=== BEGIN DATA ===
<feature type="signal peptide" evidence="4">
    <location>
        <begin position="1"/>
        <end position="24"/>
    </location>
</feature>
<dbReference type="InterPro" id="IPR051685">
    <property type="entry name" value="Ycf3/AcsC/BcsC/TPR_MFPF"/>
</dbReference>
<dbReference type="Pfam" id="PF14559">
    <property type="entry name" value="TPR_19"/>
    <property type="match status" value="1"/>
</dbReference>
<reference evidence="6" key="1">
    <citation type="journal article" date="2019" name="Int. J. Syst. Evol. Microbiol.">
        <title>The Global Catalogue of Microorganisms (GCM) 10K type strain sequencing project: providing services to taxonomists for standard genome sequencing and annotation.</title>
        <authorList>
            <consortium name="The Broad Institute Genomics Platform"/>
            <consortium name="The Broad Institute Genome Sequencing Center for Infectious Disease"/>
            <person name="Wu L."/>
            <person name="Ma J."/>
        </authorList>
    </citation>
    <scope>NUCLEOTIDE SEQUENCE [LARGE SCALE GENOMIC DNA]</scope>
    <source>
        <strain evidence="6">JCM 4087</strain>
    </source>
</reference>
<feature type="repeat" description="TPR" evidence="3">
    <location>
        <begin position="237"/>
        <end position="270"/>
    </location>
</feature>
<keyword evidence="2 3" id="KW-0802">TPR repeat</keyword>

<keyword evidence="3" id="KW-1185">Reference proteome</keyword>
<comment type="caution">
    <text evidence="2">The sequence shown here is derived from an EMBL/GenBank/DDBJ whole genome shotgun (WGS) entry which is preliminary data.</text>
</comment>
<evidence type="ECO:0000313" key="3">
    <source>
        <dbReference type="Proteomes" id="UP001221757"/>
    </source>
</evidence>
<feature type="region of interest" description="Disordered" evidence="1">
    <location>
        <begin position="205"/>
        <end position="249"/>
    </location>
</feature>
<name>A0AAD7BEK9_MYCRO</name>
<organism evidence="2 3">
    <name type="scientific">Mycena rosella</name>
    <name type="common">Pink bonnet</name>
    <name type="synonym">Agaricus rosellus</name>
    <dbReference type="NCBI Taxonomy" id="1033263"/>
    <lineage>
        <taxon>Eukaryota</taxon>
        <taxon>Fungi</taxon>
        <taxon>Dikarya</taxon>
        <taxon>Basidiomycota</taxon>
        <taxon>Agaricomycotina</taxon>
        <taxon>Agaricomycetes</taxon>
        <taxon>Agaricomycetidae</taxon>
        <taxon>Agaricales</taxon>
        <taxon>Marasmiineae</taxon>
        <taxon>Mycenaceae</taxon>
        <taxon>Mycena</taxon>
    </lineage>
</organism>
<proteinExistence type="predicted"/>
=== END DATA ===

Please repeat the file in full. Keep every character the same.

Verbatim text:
<feature type="signal peptide" evidence="4">
    <location>
        <begin position="1"/>
        <end position="24"/>
    </location>
</feature>
<dbReference type="InterPro" id="IPR051685">
    <property type="entry name" value="Ycf3/AcsC/BcsC/TPR_MFPF"/>
</dbReference>
<dbReference type="Pfam" id="PF14559">
    <property type="entry name" value="TPR_19"/>
    <property type="match status" value="1"/>
</dbReference>
<reference evidence="6" key="1">
    <citation type="journal article" date="2019" name="Int. J. Syst. Evol. Microbiol.">
        <title>The Global Catalogue of Microorganisms (GCM) 10K type strain sequencing project: providing services to taxonomists for standard genome sequencing and annotation.</title>
        <authorList>
            <consortium name="The Broad Institute Genomics Platform"/>
            <consortium name="The Broad Institute Genome Sequencing Center for Infectious Disease"/>
            <person name="Wu L."/>
            <person name="Ma J."/>
        </authorList>
    </citation>
    <scope>NUCLEOTIDE SEQUENCE [LARGE SCALE GENOMIC DNA]</scope>
    <source>
        <strain evidence="6">JCM 4087</strain>
    </source>
</reference>
<feature type="repeat" description="TPR" evidence="3">
    <location>
        <begin position="237"/>
        <end position="270"/>
    </location>
</feature>
<keyword evidence="2 3" id="KW-0802">TPR repeat</keyword>

<keyword evidence="3" id="KW-1185">Reference proteome</keyword>
<comment type="caution">
    <text evidence="2">The sequence shown here is derived from an EMBL/GenBank/DDBJ whole genome shotgun (WGS) entry which is preliminary data.</text>
</comment>
<evidence type="ECO:0000313" key="3">
    <source>
        <dbReference type="Proteomes" id="UP001221757"/>
    </source>
</evidence>
<feature type="region of interest" description="Disordered" evidence="1">
    <location>
        <begin position="205"/>
        <end position="249"/>
    </location>
</feature>
<name>A0AAD7BEK9_MYCRO</name>
<organism evidence="2 3">
    <name type="scientific">Mycena rosella</name>
    <name type="common">Pink bonnet</name>
    <name type="synonym">Agaricus rosellus</name>
    <dbReference type="NCBI Taxonomy" id="1033263"/>
    <lineage>
        <taxon>Eukaryota</taxon>
        <taxon>Fungi</taxon>
        <taxon>Dikarya</taxon>
        <taxon>Basidiomycota</taxon>
        <taxon>Agaricomycotina</taxon>
        <taxon>Agaricomycetes</taxon>
        <taxon>Agaricomycetidae</taxon>
        <taxon>Agaricales</taxon>
        <taxon>Marasmiineae</taxon>
        <taxon>Mycenaceae</taxon>
        <taxon>Mycena</taxon>
    </lineage>
</organism>
<proteinExistence type="predicted"/>